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Section 128 checks
Make sure you know who should have a section 128 check under the latest safeguarding guidance. We also set out how to carry out such a check.
- In a nutshell
- Who needs to do them?
- What is it?
- Why are these checks important?
- How checks should be conducted
In a nutshell
Your school needs to carry out a 'section 128' check to see whether a person is banned from being involved in the management and governance of schools.
If someone has been issued with a 'section 128 direction', they can't serve on your board, and in academies, be on the senior management team.
Who needs to do them?
Your school must carry out section 128 checks on:
- Academy trust members and trustees
- Governors who sit on committees or local governing bodies with delegated responsibilities
- Academy staff engaged in management positions (see below)
The following are 'management positions':
- Teaching positions on the senior leadership team
- Teaching positions that carry a department headship
Other positions may also require a check, depending on the specific responsibilities the person holds.
This is set out in paragraphs 124, 125, and 134 of Keeping Children Safe in Education (KCSIE).
Who is responsible for conducting this check in MATs will depend on the trust's scheme of delegation. This responsibility may sit with individual schools, or may be the responsibility of the trust's central team.
Your school isn't required by legislation or statutory guidance to conduct section 128 checks.
However, we recommend that the school conducts this check on governors because a section 128 direction prohibits someone from serving as a maintained school governor. So you'll be making sure that no one disqualified is sitting on the governing board.
This might feel like additional bother given that it's not a requirement, but as explained in the section above, they are important.
This is set out in paragraph 126 of KCSIE.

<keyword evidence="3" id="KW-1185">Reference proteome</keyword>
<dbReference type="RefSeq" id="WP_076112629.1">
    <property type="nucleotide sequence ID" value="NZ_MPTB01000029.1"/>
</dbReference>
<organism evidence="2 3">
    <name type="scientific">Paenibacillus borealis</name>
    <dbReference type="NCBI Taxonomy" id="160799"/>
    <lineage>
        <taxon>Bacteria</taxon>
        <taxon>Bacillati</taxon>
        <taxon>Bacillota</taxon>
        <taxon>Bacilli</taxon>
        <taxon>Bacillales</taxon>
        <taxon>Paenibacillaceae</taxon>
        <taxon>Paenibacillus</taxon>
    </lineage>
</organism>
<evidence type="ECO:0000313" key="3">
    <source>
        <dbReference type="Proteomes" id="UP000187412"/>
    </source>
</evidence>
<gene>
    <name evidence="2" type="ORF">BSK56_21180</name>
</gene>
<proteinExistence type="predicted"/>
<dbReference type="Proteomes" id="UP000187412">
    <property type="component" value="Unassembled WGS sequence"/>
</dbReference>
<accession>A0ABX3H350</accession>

What is it?
When is a section 128 direction issued?
A section 128 direction can be issued on specific grounds where the type of conviction, caution, or conduct suggests that the person is unsuitable for the management of a school.
These grounds include:
- Conviction of an offence under military disciplinary proceedings
- Being found not guilty of an offence by reason of insanity
- Conduct found to be in breach of professional standards by a professional body
Section 128 directions may also be issued if a person has engaged in conduct that is aimed at undermining:
- British values
- Rule of law
- Individual liberty
- Mutual respect and tolerance of those with different faiths and beliefs
This (and the full list of grounds) is set out in regulation 2 of the Independent Educational Provision in England (Prohibition on Participation in Management) Regulations 2014.
What does it stop someone doing?
People with a section 128 direction can't:
- Hold a management position in an academy, free school or independent school (as an employee)
- Be an academy or free school trustee or member
- Be a governor on any academy or free school board that has delegated responsibilities
- Be a governor or member of the proprietor body of an independent school
- Sit on the governing board of a maintained school
This is set out in paragraphs 124 and 126 of KCSIE.
Why are these checks important?